Wednesday, October 05, 2005

Interview with Actor Paul J. Alessi

FS: You have a great story that brought you to Los Angeles, can you share with us how you got started in this industry?

PA: I started out as a model, and that led me to being cast in TLC’s video, “Waterfalls”, which won music video of the year. Working on a set with a movie camera really piqued my interest, and it was directed by F. Gary Gray, so that was a great experience. Acting felt like the next natural progression, so I began to study several acting techniques, and here I am.

FS: Do you feel that your life and your career are heading in the direction you like or would you rather be playing hockey for the New York Rangers?

PA: In many ways acting and hockey are very similar. They both require a competitive and aggressive edge. Practicing, or in acting “studying”, is a given, and while individuality is just as important, being able to work as a team is a must. I definitely see having a hockey background as part of a good foundation for a successful acting career. If you would have asked me this question 10 years ago I would have said, "Hands down, hockey all the way." But now, I'd have to say that I love every minute of the career I did choose.

FS: You have a full acting career and now have begun producing and directing. How do you manage? What is a typical day like for you? Take us through your routine.

PA: My routine is different from day to day, depending on if I'm acting or producing. I hate to admit it but I am one of those people with a cell phone attached to my ear, trying to make the magic happen. I'm an early riser, usually about 5am, I eat breakfast and am on the computer returning emails and usually making “east coast” phone calls first because of the time difference. My afternoons are typically filled with lunch meetings and castings, more meetings and more phone calls. Between all of this organized chaos I try to manage eating healthy meals every three hours and get to the gym. Hopefully by the end of the day I've either booked an acting job or found a new project to produce. In either case, I can usually say I met some cool people that I look forward to working with and I keep my fingers crossed for the best!

FS: Tell us about your two films "Morphin(e)" and "Central Booking." They are now making their way around the festival circuit. What are they about and what roles did you play with these two projects?

PA: In Morphin(e) I play the lead, Jack Norris. I'm a hospital-bound accident victim who's the only witness to another patient's murder, and when no one believes me, I realize I'm the only one who can stop the killer. A journalist described the movie as 'Die Hard' meets 'Rear Window' with just a dash of 'The Hitcher', and that seems to sum it up pretty well.

Central Booking is based on the lives of the deputies and inmates of the Central Detention Facility in San Diego. My character, Deputy Tompkins, is a committed, by-the-books corrections officer. The movie takes a realistic look at what happens when you get booked into and are housed in jail.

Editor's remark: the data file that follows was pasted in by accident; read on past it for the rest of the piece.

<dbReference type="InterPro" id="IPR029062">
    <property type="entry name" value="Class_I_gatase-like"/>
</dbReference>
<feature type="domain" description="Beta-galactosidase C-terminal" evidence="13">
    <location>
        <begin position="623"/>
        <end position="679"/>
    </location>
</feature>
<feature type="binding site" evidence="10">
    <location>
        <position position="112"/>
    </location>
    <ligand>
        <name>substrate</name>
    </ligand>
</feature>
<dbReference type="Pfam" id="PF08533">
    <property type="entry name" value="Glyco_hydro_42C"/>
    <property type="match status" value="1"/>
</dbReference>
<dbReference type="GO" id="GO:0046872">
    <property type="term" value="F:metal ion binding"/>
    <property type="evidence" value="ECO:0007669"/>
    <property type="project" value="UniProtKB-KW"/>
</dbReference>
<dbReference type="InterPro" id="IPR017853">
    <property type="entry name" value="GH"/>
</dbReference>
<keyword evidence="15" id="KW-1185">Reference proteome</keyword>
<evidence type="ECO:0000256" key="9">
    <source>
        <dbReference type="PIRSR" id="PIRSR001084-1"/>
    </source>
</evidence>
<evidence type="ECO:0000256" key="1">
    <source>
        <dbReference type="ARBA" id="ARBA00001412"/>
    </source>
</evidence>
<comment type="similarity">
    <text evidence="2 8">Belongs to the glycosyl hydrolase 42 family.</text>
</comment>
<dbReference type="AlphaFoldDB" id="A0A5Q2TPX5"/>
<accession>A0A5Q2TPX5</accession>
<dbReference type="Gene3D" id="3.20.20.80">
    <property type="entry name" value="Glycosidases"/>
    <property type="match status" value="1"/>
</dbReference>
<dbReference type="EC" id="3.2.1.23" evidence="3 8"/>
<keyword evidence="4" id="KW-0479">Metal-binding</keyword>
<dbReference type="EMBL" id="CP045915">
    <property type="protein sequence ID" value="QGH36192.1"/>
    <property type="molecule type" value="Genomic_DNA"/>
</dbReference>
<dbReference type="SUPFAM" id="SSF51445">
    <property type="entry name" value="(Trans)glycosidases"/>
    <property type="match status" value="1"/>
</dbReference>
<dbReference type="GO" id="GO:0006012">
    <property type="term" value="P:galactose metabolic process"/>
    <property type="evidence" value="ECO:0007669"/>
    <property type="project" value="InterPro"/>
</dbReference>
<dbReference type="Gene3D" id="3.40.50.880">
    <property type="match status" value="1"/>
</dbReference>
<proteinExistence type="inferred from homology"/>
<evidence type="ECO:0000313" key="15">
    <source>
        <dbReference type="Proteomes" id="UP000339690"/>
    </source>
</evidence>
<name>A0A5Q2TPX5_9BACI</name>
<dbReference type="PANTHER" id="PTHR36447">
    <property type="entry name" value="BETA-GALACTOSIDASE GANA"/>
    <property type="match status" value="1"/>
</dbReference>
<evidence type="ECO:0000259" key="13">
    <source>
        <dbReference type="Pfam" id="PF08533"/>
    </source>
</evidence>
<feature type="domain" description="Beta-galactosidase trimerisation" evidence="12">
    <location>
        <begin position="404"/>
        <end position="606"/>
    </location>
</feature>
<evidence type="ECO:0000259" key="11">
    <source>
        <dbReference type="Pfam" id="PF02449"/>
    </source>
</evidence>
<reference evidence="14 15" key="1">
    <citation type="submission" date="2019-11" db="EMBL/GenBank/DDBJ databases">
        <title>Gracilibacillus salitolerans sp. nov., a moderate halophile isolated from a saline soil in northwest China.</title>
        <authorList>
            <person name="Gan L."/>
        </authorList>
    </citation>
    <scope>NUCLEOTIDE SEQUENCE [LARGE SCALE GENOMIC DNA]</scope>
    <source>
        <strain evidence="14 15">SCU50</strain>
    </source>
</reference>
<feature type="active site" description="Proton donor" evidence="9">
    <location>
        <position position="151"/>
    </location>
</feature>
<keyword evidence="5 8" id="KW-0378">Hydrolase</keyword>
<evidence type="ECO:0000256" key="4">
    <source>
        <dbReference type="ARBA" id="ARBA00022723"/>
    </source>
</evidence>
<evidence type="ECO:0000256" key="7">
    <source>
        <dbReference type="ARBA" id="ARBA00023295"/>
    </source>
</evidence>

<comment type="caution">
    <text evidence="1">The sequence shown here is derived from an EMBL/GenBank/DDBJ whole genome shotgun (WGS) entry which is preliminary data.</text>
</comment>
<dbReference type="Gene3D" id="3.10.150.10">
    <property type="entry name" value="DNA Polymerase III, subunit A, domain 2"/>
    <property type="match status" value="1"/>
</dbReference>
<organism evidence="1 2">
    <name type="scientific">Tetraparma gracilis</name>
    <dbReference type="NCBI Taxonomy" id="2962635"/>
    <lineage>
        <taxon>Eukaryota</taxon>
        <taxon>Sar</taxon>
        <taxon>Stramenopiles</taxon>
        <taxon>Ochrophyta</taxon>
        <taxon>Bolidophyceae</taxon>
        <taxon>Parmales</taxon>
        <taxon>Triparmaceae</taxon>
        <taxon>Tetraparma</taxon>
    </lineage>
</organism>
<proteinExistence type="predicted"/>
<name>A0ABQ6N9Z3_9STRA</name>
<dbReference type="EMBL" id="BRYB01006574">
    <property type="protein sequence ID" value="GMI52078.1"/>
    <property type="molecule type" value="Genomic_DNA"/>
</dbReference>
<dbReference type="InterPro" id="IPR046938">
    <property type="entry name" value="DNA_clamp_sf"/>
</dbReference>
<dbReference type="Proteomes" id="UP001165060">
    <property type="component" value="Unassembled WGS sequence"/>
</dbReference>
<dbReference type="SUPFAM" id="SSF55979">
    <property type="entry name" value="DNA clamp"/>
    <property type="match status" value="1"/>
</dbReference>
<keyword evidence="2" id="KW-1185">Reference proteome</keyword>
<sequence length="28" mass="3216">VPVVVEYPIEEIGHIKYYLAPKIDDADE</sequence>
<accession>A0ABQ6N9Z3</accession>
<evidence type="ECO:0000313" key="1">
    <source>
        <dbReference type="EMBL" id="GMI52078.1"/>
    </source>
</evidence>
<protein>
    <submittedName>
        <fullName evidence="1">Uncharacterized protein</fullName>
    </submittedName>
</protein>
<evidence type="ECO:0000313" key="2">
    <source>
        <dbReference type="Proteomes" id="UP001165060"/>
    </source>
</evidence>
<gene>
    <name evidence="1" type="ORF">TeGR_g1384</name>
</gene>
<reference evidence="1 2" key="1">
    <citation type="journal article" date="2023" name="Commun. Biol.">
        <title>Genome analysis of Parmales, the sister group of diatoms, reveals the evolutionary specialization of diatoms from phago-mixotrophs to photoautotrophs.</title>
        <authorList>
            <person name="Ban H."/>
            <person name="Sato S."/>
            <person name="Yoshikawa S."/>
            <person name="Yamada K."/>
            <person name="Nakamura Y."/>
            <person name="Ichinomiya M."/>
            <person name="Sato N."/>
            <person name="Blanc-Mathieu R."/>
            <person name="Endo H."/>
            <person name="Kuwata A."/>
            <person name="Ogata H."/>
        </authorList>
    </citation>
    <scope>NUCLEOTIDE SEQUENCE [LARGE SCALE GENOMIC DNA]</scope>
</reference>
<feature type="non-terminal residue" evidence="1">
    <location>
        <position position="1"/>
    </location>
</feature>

FS: You were on the first season of "The Amazing Race." How was that experience? And has that opened any doors or helped your acting career in any way?

PA: The Amazing Race was awesome. I got to travel the world and see things that I would otherwise probably never experience. It’s not like I would wake up and say, “hey, let’s go bungee jump off this gorge in Africa!" As for the show opening up doors for my acting career…I would have to say that I met a lot of awesome people, but chose NOT to use this “reality show” as a stepping stone for acting.

FS: We have also interviewed the filmmakers behind the movie "TEN ‘TIL NOON," a movie that you have a key role in. What can you tell us about this independent feature film and the role you played in it?

PA: I play Nickel, a loyal, committed hit man. He's very well-tailored, sleek, and he chooses to embrace the risk his career brings him. Unfortunately, I'm not at liberty to talk about the story. Because of it's narrative structure, the movie reinvents itself every ten minutes, and so I'm sure to spoil something good. Let's just say it's a great ensemble piece, a crime thriller a with little comedy relief to boot.

FS: What is on the horizon for you? Where will see you next?

PA: I'm very excited to say that we're currently in development on two feature films: Morphin(e), obviously a spin off of the short, which "Ten 'til Noon" screenwriter Paul Osborne is working on, and Desolate City, by James D. Owens. The latter script is filled with great characters, a stylish neo-noir in the flavor of The Limey, The Usual Suspects, and the Lee Marvin version of Point Blank. It's filled with witty and insolent dialogue that would make Humphrey Bogart proud.

For the very latest on Paul you may browse his website,


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